COLUMBUS, OHIO —The event was billed as “Holi-drag Storytime” and the electronic flyer asked would-be audience members if they were “ready for a family-friendly, LGBTQ+ holiday tradition?” It was going to be held at the First Unitarian Universalist Church and tickets were $10, which included hot chocolate, a goody bag and a candy cane. The school sponsoring and hosting sold about 1,000 tickets and raised thousands of dollars for a local LGBTQ charity. The event was canceled mere hours before it was set to begin.
That Saturday morning, more than 50 people, including members of the Proud Boys and the Patriot Front, stood along the road leading to the church in tactical gear, holding guns and wearing face masks. They chanted “life, liberty, victory” and “reclaim America.” Some gave the Nazi salute.
“They showed up with army weapons for an event that was for kids from kindergarten through fifth grade,” recalls Mikayla Denise, one of the drag queens scheduled to perform. “They were trying to induce fear into our hearts by coming around wearing that army gear, making us feel unsafe, making us feel like they want to hurt or kill us.
“These people are coming to spew hate when we are creating a positive, beautiful space for kids with the support of their parents and teachers. I always wanted to be an educator. When I perform in the schools, I can use my art form to connect with young people. I didn’t grow up seeing folks that look like me living truthfully and honestly, and that’s why I do the story hour.”
Cheryl Ryan, manager of Red Oak Community School, the elementary school hosting the event, blamed Columbus police for forcing organizers to cancel the show. “I spent a week calling our police department and leaving voicemails about the reports we had seen,” Ryan told The Nation.
According to Ryan, the police presence was minimal, while police Sgt. Steven Dyer was recorded high-fiving a member of the Proud Boys and saying, “I’m here to support their right to protest.”
“In the end, our performers felt unsafe without a police presence, while our [community] safety team felt unsafe with a police presence,” Ryan said. This situation has played out more and more in cities across the nation this past year. According to the Southern Poverty Law Center, in the first six months of 2022, the Proud Boys showed up to 28 separate LGBTQ and reproductive justice events. In June 2022 — celebrated as Pride Month — the activity increased.
A recent report from the Gay & Lesbian Alliance Against Defamation found at least 141 incidents, in 2022, of anti-LGBTQ protests and threats targeting specific drag events, including during Pride festivities and false rhetoric against performers deployed in campaign ads for the midterm elections. The report found a number of the drag events targeted by threats and protests were first targeted by right-wing media outlets, such as Fox News and the Daily Wire. A Media Matters report found Fox News devoted more hours targeting drag queens and trans people than covering the January 6 insurrection hearings.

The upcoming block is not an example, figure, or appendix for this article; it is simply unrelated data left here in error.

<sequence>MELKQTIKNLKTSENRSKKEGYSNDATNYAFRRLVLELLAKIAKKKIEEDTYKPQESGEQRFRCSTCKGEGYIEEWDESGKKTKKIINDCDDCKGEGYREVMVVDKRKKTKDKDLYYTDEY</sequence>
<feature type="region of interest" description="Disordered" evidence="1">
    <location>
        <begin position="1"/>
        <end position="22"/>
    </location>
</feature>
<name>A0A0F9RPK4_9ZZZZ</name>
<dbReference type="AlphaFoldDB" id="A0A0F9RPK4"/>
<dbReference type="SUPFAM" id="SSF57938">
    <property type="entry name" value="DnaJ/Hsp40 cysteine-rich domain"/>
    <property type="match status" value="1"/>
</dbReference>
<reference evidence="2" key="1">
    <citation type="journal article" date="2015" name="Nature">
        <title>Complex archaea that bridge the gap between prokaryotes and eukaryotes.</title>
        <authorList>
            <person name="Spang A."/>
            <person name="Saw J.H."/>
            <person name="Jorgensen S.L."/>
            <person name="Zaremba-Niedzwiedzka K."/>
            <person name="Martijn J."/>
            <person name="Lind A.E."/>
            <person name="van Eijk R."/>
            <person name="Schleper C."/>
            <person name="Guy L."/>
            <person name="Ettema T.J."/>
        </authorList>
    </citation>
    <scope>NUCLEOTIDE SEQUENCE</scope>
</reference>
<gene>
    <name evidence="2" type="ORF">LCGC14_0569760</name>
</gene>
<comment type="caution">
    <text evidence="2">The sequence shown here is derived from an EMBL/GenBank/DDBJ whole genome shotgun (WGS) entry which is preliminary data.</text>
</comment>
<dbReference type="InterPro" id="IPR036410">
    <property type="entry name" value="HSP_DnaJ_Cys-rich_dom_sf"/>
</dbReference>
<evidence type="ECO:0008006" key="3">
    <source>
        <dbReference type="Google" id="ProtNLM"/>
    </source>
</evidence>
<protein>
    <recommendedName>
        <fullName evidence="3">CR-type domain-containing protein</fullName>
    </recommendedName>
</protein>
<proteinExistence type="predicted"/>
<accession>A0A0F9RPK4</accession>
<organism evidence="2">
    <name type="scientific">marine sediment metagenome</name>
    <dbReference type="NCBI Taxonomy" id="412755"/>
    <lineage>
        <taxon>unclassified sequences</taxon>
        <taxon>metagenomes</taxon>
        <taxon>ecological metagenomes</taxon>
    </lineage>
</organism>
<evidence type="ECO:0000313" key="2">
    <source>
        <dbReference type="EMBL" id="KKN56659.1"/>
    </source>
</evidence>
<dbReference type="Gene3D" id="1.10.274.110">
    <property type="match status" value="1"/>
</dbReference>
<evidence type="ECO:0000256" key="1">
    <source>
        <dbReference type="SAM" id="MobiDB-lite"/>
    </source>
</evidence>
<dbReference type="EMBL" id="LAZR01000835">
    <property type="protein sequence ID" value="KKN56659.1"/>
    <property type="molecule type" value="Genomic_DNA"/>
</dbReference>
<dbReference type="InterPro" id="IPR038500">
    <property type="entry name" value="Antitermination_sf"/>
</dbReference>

“Things really changed since the January 6 protests,” says Jonathan Hamilt, executive director of (and performer in) the nonprofit Drag Story Hour. “We’ve always had protests, and they were peaceful protests. Since January 6, it’s gotten really scary, really fast, and we don’t call them protests any more. Now what we are seeing are hate crimes.”
Hamilt tells In These Times the “scariest thing you can see at a Drag Story Hour [event] is a white supremacist with a concealed weapon,” and that what the Proud Boys are doing is not protest but terrorism with acts of hate.
Instead of disavowing the Proud Boys or Patriot Front, some Republican officials have taken drag shows as a cause célèbre. Florida Gov. Ron DeSantis is conducting a probe into child attendance at an event called “A Drag Queen Christmas,” and Republicans in more than a dozen states are trying to pass legislation targeting drag shows. A bill that recently passed in Tennessee appears to make it a criminal offense for a drag artist to perform in public or any location where the show could be seen by minors.
The intimidation from the Proud Boys, the Patriot Front and other right-wing groups has often been met by counterprotests and resistance from social justice groups and queer allies. Leo Ferguson, an organizer with the group Jews for Racial & Economic Justice, participated in a counterprotest in Queens, N.Y., and noted the movement is dangerous.
“Some of these people are confused and nonviolent,” Ferguson says, “but recently we are seeing more and more people who are confused and violent. Their ideology is racist, homophobic, transphobic, white supremacist.
“It’s absolutely terrifying and deeply threatening.”
Eesha Pandit is a Houston-based writer, activist and freelance consultant who believes in social justice movements, the power of intersectionality, feminism, sisterhood and the power of collective action.
Her writing can be found at Crunk Feminist Collective, Feministing, Salon, The Nation, RH Reality Check, Feministe and In These Times. She has also appeared on numerous TV news outlets including CNN, HLN, MSNBC and Grit TV with Laura Flanders.